Stowaway Heroes – Stephen Hague

If you know anything about pop music from the last three or four decades, you have probably come across Stephen Hague‘s name. Producer of Orchestral Manoeuvres in the DarkPet Shop BoysCommunardsErasureSiouxsie and the Banshees, and many more, his impact on music really is immense.

Here’s one of his biggest hits from the 1980s, and a fantastic video to boot – this is New Order‘s True Faith:

In the 1990s, Hague was to be found producing Electronic‘s DisappointedBlur‘s lovely To the End, and Dubstar‘s brilliant debut Disgraceful. Here’s Stars:

In the 2000s and 2010s, Hague has worked with Afro Celt Sound Systema-haRobbie WilliamsClient, and this astonishing comeback from Claudia Brücken:

Yes, we owe a lot to Stephen Hague, and he’s a very worthy stowaway hero.

Stowaway Heroes – Vince Clarke

One of the most prolific names in music is Vince Clarke. After a couple of excellent false starts including Yazoo and The Assembly, he’s spent most of his career as the knob-twiddling genius responsible for Erasure‘s backing tracks.

Things started out, of course, with Depeche Mode, and we can’t really overlook his sunglasses and designer stubble in their breakthrough hit Just Can’t Get Enough:

Of course, Erasure is where he’s spent most of the last thirty years, and it would be difficult not to give him credit where it’s due for his exquisite performance in the video to Abba‘s Take a Chance on Me:

In recent years, he has branched out, working again with his old bandmate Martin L. Gore as well as half of Orbital, all of Jean-Michel Jarre, and others. From 2Square, his project with Paul Hartnoll, here’s Better Have a Drink to Think:

Genius is an over-used word without a doubt, but it’s absolutely fair to say that Clarke should be one of our stowaway heroes.

Stowaway Heroes – John Peel

This week’s stowaway hero really is somebody who needs no introduction. John Peel remains a household name, not just in the UK, although people further afield may not quite be sure why he’s so special. A highly influential BBC Radio 1 DJ for five decades, I’ve always thought it was fair to say that he was single-handedly the inspiration for the radio station BBC 6 Music as well.

His blissful semi-professionalism was a wonderful part of his show, as he regularly played records at the wrong speed, and often made them sound much better in the process. It’s tempting to wonder if that might be why he championed the Cuban Boys (see here if you don’t know what I’m talking about).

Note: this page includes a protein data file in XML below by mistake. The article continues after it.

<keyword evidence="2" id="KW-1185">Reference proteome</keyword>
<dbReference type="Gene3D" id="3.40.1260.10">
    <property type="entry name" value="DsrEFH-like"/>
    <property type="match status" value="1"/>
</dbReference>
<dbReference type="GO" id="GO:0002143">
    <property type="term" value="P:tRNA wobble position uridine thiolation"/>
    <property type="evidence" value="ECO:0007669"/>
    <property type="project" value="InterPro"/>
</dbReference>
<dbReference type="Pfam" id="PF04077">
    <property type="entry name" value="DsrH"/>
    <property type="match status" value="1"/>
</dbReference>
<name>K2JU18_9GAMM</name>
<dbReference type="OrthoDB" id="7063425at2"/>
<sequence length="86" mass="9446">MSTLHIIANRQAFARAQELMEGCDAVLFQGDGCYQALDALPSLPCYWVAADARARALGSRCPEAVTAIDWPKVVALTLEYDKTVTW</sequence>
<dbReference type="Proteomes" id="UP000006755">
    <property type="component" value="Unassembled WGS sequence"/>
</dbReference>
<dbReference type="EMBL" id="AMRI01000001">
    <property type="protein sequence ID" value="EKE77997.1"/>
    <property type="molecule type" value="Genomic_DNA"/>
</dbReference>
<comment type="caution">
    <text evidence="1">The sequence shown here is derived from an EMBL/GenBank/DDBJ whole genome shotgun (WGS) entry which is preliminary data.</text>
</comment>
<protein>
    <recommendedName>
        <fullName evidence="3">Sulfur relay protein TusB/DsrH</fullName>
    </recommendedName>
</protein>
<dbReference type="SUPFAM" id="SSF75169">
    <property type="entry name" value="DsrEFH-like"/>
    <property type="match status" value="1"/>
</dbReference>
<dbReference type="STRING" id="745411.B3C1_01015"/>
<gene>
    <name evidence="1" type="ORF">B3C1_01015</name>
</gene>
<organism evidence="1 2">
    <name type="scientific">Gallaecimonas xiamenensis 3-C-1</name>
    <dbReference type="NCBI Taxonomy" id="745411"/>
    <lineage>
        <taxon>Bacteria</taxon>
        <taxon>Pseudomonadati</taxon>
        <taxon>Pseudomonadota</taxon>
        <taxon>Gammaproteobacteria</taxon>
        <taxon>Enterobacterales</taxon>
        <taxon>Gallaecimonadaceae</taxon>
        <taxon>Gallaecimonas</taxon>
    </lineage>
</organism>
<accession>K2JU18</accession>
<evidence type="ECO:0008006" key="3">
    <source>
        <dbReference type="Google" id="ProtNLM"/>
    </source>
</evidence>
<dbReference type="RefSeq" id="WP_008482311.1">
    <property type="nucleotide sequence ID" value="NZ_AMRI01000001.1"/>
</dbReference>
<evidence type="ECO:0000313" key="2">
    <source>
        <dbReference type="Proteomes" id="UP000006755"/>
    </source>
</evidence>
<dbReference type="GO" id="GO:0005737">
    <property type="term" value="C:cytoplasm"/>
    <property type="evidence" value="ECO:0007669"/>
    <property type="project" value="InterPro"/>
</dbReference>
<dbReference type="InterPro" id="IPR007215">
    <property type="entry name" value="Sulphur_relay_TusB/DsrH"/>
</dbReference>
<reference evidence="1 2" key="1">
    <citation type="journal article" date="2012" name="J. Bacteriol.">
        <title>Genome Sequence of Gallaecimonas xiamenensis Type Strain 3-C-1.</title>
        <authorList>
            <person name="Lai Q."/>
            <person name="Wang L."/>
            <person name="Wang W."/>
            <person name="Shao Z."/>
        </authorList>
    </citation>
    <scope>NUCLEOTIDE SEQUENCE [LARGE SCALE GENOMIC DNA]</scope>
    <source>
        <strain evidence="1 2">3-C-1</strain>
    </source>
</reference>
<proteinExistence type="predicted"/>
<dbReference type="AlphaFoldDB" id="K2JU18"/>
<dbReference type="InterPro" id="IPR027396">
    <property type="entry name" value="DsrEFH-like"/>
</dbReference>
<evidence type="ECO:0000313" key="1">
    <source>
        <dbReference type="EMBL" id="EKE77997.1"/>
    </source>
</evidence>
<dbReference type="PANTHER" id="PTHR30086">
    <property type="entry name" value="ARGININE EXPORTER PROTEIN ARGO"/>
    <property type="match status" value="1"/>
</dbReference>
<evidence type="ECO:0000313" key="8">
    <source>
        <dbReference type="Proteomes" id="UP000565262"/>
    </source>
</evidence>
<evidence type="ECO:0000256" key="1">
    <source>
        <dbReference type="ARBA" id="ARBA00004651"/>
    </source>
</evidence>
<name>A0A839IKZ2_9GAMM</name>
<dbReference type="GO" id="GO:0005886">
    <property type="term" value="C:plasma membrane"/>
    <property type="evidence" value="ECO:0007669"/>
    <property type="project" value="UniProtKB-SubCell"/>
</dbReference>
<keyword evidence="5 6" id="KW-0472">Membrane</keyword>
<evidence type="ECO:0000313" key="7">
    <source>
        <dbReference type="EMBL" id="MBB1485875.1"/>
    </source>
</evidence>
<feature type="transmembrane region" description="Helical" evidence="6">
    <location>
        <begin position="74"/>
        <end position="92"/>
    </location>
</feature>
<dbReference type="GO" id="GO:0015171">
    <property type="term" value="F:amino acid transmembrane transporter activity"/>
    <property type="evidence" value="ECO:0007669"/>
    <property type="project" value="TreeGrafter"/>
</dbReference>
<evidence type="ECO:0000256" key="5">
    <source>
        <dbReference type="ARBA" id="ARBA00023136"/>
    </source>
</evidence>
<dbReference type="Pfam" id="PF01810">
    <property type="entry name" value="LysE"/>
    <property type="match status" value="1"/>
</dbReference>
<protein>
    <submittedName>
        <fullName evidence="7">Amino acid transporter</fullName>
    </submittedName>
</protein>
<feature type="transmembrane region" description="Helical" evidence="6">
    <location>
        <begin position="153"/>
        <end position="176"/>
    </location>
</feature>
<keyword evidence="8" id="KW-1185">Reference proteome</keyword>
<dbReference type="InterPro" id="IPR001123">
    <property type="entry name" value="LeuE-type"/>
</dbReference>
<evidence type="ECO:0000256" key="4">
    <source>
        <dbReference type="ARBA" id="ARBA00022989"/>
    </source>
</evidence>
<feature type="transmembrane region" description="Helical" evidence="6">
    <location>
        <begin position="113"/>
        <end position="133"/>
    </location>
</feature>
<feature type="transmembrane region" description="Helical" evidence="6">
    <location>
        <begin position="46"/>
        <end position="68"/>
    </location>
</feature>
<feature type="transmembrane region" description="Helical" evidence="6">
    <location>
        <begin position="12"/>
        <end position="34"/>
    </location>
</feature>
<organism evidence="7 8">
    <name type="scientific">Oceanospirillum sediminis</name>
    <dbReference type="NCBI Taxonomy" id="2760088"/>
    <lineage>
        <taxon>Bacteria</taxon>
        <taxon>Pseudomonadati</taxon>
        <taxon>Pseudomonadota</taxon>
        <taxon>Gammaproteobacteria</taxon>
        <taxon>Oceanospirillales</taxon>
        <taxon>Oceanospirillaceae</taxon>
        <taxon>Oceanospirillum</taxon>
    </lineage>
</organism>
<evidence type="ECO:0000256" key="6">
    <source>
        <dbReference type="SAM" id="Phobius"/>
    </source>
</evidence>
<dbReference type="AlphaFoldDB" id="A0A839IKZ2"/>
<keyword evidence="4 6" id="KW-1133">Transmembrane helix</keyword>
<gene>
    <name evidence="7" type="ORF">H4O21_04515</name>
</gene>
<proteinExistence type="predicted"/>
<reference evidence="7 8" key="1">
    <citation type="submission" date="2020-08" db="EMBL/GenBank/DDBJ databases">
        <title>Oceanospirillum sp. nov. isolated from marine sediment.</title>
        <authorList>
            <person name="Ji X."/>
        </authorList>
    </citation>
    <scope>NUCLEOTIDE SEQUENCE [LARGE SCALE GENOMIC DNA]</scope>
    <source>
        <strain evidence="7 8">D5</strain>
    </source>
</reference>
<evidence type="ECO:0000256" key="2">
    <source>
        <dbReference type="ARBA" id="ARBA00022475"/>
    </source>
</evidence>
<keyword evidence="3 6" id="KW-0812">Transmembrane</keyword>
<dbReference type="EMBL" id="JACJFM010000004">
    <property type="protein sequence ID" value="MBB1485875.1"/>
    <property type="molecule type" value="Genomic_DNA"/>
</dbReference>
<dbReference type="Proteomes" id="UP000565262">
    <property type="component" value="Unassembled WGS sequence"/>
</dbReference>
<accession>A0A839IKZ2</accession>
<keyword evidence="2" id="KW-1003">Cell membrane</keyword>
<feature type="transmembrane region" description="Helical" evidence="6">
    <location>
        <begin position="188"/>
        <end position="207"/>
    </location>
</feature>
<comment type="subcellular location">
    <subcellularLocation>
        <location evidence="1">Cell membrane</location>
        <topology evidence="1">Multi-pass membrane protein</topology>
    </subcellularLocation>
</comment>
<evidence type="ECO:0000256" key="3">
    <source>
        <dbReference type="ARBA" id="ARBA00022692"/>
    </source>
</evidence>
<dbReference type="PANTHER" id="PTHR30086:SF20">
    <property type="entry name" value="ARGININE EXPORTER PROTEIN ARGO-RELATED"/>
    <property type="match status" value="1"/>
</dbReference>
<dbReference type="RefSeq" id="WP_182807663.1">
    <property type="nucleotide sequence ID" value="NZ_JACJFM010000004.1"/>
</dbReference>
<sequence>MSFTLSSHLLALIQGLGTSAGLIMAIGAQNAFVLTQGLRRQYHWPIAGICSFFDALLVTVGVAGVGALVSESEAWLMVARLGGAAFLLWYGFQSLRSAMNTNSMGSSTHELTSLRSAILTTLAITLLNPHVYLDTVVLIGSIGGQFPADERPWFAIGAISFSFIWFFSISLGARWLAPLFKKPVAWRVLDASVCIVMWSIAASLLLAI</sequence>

An early champion of Joy Division, they appeared twice on his show and were played many more times. Here he is with the sad announcement of Ian Curtis‘s death in May 1980:

Pretty much any act worth their salt appeared on his show at some point, and you could pick any of them to showcase just how good the show was. Here’s my choice, The Human League, performing Being Boiled in 1978:

Sadly, Peel left us much too soon, dying in 2004, aged 65 – and while that would have made him nearly 80 at the time of writing, the world was a much richer place with his show in it. We all have different reasons to like Peel, but there’s really no way that he can’t be one of our stowaway heroes.

Stowaway Heroes – Trevor Horn

You probably know Trevor Horn‘s name, but you might not realise quite why. Let me give you a clue – after a few years as a session musician, he formed a group called Buggles. You’ll know them for this UK number one from 1979:

He then launched the career of Dollar, produced an ABC album, and then brought us this from Frankie Goes to Hollywood:

But for me, what makes him a stowaway hero is Left to My Own Devices, one of the most iconic songs from Pet Shop Boys:

So welcome to our mini-hall of fame, Trevor Horn! You are a stowaway hero.

Stowaway Heroes – William Orbit

For a while, William Orbit just seemed to be everywhere. Comfortably among the most influential producers worldwide, he was working with MadonnaAll SaintsPet Shop Boys, and many more.